- Measure your flours correctly. For best results I recommend using a kitchen scale. But if you are using measuring cups than you want to pay attention to how you measure. Too much flour can result in a dense cookie. Don’t just scoop the flour directly into your measuring cup. This can result in a major over measurement! After you have spooned the flour in, then use a knife to level off the flour. Don’t tap the sides of the measuring cup, or pack your flour down. Both can also result in too much flour. You can read a full tutorial on how to measure flour here. You can read more about Which Flour Is Best For Cookies?
- Butter softened to room temperature. Does the temperature of the butter matter? It matter so much this quote was added to end of the recipe in the cookbook.”Butter is like the concrete you use to pour the foundation of a building. So it’s very important to get it right: the temperature, the texture, and aeration” So in other words…yea it matters. It matters so much I did an entire post on how butter temperature affects cookies. The butter needs to be softened to room temperature, which mean you can slightly indent your thumb in the butter but shouldn’t easily smoosh all the way through. If you forget to take your butter out in time, cut the butter into small chunks and leave out at room temperature. It will soften much faster this way. When you cream the butter and sugars together it’s also important to let this happen for 2-3 minutes to allow enough air into the batter and helps leavens the cookies. For 3 quick ways to soften your butter, you can read this post.
- Use a cookie scoop – Why? A cookie scoop results in even-size balls of dough that will cook evenly. Even size = even baking.
Cookie spreading is a bummer. There 8 reasons that I can think of why your cookies may have spread. If your cookies do spread in the oven, you can try this little trick I picked up from Sally’s Baking Addiction, which is to take them out of the oven and take a spoon and press the edges of the cookie inward. You can also try and chill your cookie dough to help keep the cookies from spreading so much.
Yes absolutely you can!
To freeze unbaked: Scoop the cookies onto a cookie sheet, and freeze solid. Then place into a sealable plastic bag. You can bake frozen, without thawing, but add on a few extra minutes of baking time.
To freeze baked: Allow the cookies to cool completely. Then when ready to eat, allow to thaw. I like to pop them into the microwave for about 20 seconds to bring them back to ooey gooey life.
Click here to learn how to freeze your cookie dough.
You may have used too much flour. Use a kitchen scale for best accuracy. And do NOT scoop directly into the measuring cup but spoon it in to the cup and level it off.
Or this could be because you overbaked the cookies. If the dough is too warm (remember that chilling time!) then it could cause them too spread too much resulting in a cookie that gets too thin and gets too crispy and hard.
Your oven temperature may also be too high. I recommend using an oven thermometer to ensure your oven is running at the correct temperature. Click here to read more about using your oven properly when baking.
Keep covered at room temperature for up to 3 days.
More recipes to try:
Brown Sugar Chocolate Chip Cookies
- 3 cups (360 g) all purpose flour spooned and leveled
- 1 teaspoon baking soda
- 1/2 teaspoon baking powder
- 1 teaspoon salt
- 1 cup (2 sticks, 227 g) unsalted butter softened
- 2 cups (414 g) packed light brown sugar
- 2 large eggs
- 2 teaspoons pure vanilla extract
- 12 ounces semi-sweet chocolate chips
- Pre-heat oven to 375oF. Prepare a baking sheet with parchment paper (or silicone baking mat).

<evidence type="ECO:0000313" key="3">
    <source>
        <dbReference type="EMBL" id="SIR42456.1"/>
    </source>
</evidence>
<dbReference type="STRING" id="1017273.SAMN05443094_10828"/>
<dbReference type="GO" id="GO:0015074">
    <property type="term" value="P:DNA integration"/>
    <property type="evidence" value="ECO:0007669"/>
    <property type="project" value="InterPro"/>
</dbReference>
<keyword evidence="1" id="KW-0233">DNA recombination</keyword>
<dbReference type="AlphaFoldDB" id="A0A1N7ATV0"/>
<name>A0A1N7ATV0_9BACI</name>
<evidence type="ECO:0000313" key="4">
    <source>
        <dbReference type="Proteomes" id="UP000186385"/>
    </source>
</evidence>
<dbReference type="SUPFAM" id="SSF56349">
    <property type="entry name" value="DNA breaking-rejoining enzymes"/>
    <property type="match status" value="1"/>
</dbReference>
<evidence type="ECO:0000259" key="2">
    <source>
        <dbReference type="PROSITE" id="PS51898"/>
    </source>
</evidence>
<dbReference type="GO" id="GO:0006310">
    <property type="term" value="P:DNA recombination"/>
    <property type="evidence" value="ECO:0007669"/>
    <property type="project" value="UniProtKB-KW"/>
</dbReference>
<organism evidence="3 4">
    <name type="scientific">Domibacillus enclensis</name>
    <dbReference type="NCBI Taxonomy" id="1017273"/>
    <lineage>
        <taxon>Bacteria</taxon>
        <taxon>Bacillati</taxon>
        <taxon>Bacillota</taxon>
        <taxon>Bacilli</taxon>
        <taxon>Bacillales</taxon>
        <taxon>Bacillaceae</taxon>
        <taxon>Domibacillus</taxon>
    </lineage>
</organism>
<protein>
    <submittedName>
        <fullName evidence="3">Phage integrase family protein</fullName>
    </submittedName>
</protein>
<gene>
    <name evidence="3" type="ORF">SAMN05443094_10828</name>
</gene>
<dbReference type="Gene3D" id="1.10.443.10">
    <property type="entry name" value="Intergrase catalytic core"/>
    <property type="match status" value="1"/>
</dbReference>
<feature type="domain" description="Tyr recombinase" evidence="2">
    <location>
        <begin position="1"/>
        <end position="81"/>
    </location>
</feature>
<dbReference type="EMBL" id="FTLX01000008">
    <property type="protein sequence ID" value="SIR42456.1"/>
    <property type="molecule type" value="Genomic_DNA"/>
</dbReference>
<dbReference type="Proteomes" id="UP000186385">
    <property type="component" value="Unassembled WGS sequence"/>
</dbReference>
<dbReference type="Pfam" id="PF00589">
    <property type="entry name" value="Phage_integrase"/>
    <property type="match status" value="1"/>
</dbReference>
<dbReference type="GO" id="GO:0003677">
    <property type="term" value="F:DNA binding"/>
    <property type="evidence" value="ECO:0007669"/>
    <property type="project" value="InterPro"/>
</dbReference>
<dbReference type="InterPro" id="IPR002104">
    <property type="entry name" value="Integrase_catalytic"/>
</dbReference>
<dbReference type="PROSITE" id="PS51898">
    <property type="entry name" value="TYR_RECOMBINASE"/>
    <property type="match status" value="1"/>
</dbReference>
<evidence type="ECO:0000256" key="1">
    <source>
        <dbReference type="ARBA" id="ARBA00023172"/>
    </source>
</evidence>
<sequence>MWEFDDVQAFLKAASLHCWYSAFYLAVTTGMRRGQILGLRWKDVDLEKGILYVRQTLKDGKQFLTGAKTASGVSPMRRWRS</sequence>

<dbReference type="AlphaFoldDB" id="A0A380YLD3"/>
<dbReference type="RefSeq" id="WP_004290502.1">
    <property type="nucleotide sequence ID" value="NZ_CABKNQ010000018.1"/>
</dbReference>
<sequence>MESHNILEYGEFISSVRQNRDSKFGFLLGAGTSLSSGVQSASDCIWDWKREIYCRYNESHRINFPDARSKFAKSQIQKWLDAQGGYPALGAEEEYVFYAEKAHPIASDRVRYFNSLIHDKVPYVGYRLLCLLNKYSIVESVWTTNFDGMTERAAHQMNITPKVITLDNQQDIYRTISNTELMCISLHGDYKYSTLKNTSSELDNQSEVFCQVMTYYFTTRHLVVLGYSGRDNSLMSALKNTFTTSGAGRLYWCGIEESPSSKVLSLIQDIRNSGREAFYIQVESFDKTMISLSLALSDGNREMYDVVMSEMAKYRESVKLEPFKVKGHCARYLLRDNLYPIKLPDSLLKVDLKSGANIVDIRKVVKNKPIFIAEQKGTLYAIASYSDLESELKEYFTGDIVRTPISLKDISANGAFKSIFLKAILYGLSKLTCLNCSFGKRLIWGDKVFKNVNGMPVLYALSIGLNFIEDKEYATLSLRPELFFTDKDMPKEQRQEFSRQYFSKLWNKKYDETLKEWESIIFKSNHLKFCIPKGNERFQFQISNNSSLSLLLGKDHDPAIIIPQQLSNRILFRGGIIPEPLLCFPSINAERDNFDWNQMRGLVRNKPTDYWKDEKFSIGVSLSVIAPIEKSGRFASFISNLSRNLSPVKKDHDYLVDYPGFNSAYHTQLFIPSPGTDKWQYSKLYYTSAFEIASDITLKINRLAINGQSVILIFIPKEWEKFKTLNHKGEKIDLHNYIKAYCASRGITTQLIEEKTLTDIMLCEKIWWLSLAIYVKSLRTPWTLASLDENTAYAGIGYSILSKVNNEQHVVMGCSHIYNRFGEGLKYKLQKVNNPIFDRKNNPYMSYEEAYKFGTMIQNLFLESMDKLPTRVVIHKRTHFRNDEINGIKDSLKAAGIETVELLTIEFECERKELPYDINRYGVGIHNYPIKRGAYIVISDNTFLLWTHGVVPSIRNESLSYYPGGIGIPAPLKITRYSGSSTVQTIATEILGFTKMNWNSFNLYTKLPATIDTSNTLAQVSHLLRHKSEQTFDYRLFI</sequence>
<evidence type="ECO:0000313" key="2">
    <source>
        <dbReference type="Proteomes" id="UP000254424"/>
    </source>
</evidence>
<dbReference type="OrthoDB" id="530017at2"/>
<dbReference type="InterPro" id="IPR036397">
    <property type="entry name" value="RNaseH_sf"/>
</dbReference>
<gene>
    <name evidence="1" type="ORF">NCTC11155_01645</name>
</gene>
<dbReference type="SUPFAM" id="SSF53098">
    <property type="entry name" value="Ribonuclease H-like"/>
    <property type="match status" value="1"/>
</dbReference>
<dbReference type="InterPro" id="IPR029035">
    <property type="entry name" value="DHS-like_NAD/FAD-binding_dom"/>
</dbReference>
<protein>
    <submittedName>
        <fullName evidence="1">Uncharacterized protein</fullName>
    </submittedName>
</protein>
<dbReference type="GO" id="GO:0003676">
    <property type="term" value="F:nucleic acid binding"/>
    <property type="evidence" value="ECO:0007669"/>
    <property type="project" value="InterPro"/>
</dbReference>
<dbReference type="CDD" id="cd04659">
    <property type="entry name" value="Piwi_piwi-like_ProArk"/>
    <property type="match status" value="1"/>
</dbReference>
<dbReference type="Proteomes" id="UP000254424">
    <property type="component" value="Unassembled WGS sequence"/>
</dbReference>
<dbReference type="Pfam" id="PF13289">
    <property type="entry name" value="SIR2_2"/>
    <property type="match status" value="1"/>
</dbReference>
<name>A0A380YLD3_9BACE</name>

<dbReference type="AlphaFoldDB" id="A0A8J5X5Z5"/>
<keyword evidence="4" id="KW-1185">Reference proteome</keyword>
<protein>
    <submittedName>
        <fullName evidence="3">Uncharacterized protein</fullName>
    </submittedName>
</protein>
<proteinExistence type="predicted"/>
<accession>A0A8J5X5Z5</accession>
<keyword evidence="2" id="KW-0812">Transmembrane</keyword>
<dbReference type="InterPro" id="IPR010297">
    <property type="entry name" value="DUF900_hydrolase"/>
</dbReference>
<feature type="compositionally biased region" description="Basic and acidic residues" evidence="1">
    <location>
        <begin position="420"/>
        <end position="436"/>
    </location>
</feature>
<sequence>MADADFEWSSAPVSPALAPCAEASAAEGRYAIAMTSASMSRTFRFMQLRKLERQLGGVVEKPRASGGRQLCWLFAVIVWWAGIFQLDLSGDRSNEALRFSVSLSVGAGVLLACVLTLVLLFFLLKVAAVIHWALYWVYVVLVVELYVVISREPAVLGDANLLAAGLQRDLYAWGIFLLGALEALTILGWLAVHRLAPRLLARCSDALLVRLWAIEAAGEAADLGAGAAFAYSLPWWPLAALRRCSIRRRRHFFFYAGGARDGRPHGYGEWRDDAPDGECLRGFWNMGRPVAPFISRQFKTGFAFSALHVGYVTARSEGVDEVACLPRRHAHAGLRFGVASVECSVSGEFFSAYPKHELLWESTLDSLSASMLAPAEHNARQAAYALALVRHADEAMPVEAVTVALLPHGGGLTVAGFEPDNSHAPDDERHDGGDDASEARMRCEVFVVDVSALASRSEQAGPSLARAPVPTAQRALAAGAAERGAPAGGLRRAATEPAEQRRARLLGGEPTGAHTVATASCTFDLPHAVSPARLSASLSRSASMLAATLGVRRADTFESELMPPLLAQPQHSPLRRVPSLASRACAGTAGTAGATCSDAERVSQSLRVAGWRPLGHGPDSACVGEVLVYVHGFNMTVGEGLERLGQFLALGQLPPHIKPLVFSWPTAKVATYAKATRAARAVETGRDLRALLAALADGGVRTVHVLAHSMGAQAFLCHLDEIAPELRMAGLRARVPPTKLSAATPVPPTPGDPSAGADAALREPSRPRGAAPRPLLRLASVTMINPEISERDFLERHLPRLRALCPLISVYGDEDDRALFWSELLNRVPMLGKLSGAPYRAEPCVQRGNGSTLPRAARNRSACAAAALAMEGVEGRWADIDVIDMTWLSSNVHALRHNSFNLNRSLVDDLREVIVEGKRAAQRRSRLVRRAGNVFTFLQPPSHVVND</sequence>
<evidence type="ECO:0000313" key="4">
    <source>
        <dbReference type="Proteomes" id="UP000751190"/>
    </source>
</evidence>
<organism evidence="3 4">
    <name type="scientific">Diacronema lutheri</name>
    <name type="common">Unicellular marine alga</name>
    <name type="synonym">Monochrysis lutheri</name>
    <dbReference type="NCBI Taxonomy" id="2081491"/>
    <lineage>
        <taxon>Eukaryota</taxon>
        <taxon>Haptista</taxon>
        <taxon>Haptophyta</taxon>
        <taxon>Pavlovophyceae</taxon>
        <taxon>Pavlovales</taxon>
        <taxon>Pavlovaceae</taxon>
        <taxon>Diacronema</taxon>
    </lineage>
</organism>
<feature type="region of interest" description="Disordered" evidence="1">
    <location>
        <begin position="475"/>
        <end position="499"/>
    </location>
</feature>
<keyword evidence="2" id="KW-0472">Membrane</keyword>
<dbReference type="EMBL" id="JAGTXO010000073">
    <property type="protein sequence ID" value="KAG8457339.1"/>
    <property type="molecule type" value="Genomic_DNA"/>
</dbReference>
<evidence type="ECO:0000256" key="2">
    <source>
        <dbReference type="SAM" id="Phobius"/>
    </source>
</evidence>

- Start by measuring your flour (I recommend using a kitchen scale). But if measuring by volume, then first stir the flour in the bag/container as flour tends to settle. Then spoon the flour into your measuring cup, and then level it off at the top. Do not pack it down into the cup, or tap the sides as more flour will pack into the cup. Add the flour to your mixing bowl. Whisk together flours, baking soda, baking powder and salt into a bowl. Set aside.
- Using a mixer fitted with paddle attachment, cream butter and sugar together until very light, about 2-3 minutes.
- Add eggs, one at a time, mixing well after each addition. Stir in the vanilla.
- Reduce speed to low, add dry ingredients and mix until just combined, 5 to 10 seconds. This will be a thick dough but it's suppossed to be, don't worry! Add chocolate and stir in, on low speed, just until combined.
- Scoop cookie dough, using a 1-inch cookie scoop, and place on prepared cookie sheet. Bake until golden brown but still soft, 10-12 minutes. Transfer sheet to a wire rack for 10 minutes, then slip cookies onto another rack to cool a bit more. Repeat with remaining dough, or reserve dough, refrigerated, for baking remaining batches the next day.
- Recipe Updated 09/18/2022: Many readers were stating they were having issues with their cookies being dry, or cakey. The recipe has since been updated to increase the amount of brown sugar from 1 1/2 cups to 2 cups to provide more moisture.
- Tools: Cookies Sheets | Oven Thermometer |Kitchen-Aid Mixer |Cookie Scoop | silicon baking mat | spatula | cooling rack | cookie spatula
- Store cookies at room temperature. Cookies will last 2-3 days at room temperature.
- To freeze unbaked: Scoop the cookies onto a cookie sheet, and freeze solid. Then place into a sealable plastic bag. You can bake frozen, without thawing, but add on a few extra minutes of baking time.
- To freeze baked: Allow the cookies to cool completely. Then when ready to eat, allow to thaw. I like to pop them into the microwave for about 20 seconds to bring them back to ooey gooey life.
- Measure your flours correctly. After you have spooned the flour in, then use a knife to level off the flour. Don’t tap the sides of the measuring cup, or pack your flour down.
- Soften your butter correctly. The butter needs to be softened to room temperature, which mean you can slightly indent your thumb in the butter but shouldn’t easily smoosh all the way through.
- Cream properly. When you cream the butter and sugars together it’s also important to let this happen for 2-3 minutes, on medium speed, to allow enough air into the batter and helps leavens the cookies.